As any North American who has ever smoked a joint or gone to high school or college knows, 420 is code for smoking pot. It’s origins are hazy and unclear, not suprising since it came from a bunch of stoners. Some people claim it is for police code for marijuana posession, but it isn’t. Supposedly it comes from a group of San Rafael High kids who used to meet to get stoned at 4:20pm every day, which is just as likely an explanation as any other. Whatever the origins, 4:20 PM on April 20th is basically stoner’s St. Patrick Day. This past Friday afternoon marked the twentieth day of the fourth month, and tens of thousands of young people flocked to San Francisco’s Haight Ashbury to hang out on Hippie Hill, spark a bowl, and enjoy getting nicely toasted with a group of like-minded pot enthusiasts.
There are many songs about getting high, and the latest “Ragga Ragga Ragga!” compilation has one of the best ones. British dancehall artist Gappy Ranks celebrates the sweet leaf on “Da Herbs Deh.” Producer Derrick “Wundah” Cyrus takes the concept of “less is more” to the extreme, fashioning a beat out of some snare hits interspersed with a few tom hits and handclaps. Over this skeletal framework Ranks supplies the melody with his sing/chant as he kills the beat extolling the many wonders of the herb. It’s ragga stripped down to its most essential elements, with lyrics that would make any stoner proud.
Wundah produces two other tracks on this compilation of ragga hits. Stylo G’s “My Style” is basically the same beat as “Da Herbs Deh,” but Styles makes it his own. Gappy Ranks “Money Out Deh” is baroque by Wundah’s standards, what with the addition of synthesizers and bass drums. Stylo G’s “Call Mi A Yardie” is another variation on the same beat, this time with growling synthsizers. “Yardie” is Jamaican slang for someone from the government projects, and Stylo G proudly declares “Call me a yardie/We love Benz and Beamers and Harleys.”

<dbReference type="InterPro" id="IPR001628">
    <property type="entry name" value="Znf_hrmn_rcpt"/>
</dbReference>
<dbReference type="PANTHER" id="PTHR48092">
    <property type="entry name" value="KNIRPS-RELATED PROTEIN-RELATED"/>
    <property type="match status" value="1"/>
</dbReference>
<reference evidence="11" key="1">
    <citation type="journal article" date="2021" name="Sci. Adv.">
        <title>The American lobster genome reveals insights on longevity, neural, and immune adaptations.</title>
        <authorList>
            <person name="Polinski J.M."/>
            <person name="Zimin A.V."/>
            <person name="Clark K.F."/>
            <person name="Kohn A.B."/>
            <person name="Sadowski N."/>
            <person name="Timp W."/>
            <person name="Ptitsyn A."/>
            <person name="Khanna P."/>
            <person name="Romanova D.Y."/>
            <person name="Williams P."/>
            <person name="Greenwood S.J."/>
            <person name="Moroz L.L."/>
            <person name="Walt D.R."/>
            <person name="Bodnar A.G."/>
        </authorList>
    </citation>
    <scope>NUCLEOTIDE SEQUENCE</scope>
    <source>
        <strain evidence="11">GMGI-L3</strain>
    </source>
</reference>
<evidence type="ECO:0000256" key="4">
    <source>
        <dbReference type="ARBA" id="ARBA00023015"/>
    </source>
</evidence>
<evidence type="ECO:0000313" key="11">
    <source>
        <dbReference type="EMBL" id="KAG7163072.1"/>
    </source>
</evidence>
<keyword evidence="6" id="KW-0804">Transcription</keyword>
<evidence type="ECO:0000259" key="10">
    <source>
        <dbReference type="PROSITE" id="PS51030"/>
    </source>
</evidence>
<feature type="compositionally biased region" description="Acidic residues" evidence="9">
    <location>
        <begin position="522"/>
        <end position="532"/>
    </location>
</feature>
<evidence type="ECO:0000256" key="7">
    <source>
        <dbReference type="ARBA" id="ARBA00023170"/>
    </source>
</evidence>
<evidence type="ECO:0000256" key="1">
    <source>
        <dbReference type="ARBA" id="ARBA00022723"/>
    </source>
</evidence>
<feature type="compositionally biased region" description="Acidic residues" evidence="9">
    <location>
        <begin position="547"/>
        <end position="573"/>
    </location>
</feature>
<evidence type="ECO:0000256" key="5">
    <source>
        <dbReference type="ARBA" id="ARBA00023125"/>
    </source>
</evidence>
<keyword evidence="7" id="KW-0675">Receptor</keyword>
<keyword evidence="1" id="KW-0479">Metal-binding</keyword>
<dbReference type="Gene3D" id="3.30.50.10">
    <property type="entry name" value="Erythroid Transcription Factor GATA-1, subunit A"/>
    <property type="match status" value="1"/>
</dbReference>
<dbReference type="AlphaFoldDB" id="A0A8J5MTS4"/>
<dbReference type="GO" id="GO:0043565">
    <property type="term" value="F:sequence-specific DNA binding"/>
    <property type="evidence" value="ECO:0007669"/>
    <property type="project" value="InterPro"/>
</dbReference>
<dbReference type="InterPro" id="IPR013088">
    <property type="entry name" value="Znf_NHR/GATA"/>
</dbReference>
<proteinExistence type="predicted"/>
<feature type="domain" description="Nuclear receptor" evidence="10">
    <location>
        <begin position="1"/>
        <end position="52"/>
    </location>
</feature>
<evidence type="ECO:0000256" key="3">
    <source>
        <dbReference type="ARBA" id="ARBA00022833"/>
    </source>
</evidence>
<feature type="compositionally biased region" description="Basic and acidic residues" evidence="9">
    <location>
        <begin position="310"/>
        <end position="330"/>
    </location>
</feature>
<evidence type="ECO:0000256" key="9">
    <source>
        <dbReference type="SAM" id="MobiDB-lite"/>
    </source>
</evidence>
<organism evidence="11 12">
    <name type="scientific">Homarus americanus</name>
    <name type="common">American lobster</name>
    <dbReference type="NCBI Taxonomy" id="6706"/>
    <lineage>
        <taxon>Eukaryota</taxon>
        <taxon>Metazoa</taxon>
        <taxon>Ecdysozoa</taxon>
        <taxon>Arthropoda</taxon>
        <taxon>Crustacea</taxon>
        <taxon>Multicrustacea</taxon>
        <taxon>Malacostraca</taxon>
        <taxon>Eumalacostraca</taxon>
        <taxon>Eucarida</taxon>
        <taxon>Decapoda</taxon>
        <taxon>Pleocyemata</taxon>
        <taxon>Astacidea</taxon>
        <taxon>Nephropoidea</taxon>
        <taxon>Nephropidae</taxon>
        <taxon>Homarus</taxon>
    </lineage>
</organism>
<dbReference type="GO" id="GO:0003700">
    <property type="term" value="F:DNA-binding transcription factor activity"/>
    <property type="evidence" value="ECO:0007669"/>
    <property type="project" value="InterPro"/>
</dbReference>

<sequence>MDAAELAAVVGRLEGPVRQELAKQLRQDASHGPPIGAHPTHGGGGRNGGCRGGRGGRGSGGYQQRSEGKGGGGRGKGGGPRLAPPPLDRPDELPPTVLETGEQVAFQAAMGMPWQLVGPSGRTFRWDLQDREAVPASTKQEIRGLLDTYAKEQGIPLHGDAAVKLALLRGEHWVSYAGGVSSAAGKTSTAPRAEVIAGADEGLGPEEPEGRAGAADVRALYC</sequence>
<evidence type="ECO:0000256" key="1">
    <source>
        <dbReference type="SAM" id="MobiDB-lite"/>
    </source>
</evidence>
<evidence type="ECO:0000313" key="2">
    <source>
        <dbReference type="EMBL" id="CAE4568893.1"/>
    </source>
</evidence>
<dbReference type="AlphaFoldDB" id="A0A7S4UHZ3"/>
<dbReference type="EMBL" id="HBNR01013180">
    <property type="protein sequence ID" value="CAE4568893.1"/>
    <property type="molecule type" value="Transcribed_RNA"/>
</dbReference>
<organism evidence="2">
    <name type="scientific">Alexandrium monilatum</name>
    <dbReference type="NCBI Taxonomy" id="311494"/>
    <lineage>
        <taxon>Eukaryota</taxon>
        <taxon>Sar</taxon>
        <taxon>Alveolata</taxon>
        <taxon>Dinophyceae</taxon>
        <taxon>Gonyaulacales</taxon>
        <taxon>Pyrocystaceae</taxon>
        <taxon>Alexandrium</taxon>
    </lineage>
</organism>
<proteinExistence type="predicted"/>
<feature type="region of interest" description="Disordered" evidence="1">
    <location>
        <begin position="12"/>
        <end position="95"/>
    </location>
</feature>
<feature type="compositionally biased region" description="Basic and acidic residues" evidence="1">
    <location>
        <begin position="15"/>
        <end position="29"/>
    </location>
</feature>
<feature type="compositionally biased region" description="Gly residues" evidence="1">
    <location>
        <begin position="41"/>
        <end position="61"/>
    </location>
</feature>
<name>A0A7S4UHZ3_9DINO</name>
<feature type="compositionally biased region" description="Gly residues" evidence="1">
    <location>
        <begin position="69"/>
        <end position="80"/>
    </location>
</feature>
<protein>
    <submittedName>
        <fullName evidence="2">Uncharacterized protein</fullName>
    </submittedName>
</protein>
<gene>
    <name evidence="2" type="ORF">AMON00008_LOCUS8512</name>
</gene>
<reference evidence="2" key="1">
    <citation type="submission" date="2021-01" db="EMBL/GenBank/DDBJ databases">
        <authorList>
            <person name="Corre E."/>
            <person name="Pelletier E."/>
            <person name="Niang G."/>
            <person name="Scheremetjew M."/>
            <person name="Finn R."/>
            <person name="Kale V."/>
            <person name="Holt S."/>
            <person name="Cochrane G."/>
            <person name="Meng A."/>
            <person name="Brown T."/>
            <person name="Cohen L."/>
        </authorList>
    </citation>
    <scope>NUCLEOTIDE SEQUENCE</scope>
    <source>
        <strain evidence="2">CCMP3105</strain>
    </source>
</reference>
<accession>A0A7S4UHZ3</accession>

Not only do a lot of the beats sound similar, sometimes they are the same. Mavado and Khago both take a shot at the same beat on “Settle Down” and “Tun Up Di Ting.” In Mavado’s hands the track is a sweet if slightly raunchy love song, while Khago gives it a harder edge.
I would have been happy with different versions of the same beat, but the producers saw fit to include a variety of different types of tracks. There are more pop-oriented songs like Popcaan’s “Party Shot” and Masicka’s “Guh Haad And Done.” Lea-Anna’s “Murder” is an attempt at Minaj-style sass, minus the weird voices. There are even a few attempts at roots with I-Octane’s “Informer At Work” and Tommy Lee’s “The Scourge of God.”
However, “Ragga Ragga Ragga! 2012” is at it’s best when it keeps it simple: stacatto drum beats and lyrics about parting. The album cover promises “raw, x-rated dancehall,” but given how thick the artists accents are, most of the lewd words slip by incognito. Not that any of it is poetic genius. Almost all of the tracks are about getting loaded, partying, and getting laid. Much like Pitbull’s music, you don’t listen to ragga because you want deep emotional insights into the state of the world. You want music that is going to make you dance and forget about your worries. To that extent “Ragga Ragga Ragga 2012” is a success, though you may have some regrets in the morning.